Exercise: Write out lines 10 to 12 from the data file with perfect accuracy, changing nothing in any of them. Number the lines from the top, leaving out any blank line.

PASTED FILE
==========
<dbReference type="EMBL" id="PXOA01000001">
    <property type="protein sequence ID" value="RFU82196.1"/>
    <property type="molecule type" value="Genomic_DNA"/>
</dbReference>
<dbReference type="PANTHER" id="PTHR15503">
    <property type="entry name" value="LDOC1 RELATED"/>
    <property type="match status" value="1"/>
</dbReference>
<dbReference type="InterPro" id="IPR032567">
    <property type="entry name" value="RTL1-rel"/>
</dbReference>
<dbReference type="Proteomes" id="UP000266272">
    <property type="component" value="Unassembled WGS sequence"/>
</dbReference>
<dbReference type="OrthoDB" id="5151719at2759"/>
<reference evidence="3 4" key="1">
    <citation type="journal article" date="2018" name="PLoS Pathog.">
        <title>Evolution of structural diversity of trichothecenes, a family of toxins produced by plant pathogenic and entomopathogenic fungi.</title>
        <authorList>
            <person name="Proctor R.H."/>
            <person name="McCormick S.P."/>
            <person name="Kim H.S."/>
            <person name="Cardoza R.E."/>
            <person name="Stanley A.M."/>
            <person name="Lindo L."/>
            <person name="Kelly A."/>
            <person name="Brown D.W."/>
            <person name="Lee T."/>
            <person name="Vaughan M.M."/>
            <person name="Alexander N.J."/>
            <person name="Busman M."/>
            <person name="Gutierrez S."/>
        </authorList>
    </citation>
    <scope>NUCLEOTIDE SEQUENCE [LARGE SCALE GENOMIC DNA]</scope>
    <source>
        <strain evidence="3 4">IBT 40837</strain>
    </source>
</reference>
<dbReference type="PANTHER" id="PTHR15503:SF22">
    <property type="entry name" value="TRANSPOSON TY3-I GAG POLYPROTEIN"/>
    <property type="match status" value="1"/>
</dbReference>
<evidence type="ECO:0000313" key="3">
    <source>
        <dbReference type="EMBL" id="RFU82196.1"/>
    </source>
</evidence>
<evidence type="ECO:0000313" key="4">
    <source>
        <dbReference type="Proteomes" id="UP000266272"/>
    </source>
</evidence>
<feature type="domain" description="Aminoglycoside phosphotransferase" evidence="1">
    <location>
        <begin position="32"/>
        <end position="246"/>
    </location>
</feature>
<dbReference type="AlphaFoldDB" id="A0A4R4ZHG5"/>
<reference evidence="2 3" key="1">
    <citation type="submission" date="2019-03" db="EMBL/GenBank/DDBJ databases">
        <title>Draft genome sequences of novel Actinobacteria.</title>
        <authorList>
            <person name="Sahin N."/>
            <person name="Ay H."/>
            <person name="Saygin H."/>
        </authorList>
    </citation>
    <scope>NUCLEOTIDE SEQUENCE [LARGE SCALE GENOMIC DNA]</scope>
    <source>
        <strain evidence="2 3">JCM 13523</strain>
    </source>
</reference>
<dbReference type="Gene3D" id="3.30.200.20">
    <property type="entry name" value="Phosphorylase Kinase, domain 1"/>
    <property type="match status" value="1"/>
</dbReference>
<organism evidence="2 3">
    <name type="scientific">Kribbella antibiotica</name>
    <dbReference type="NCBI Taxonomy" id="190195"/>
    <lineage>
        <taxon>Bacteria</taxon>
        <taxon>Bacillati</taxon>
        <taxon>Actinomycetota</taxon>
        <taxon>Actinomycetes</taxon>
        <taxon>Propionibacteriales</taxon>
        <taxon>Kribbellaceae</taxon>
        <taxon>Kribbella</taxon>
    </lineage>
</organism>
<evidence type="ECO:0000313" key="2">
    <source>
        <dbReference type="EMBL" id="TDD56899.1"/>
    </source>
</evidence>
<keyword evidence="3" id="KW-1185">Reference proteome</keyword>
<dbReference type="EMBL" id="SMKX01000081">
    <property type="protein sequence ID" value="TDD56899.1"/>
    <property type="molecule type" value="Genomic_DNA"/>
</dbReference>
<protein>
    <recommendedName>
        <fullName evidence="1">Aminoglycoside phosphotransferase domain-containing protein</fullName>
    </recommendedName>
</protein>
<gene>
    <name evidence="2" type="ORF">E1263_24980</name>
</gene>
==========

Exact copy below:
    <property type="entry name" value="RTL1-rel"/>
</dbReference>
<dbReference type="Proteomes" id="UP000266272">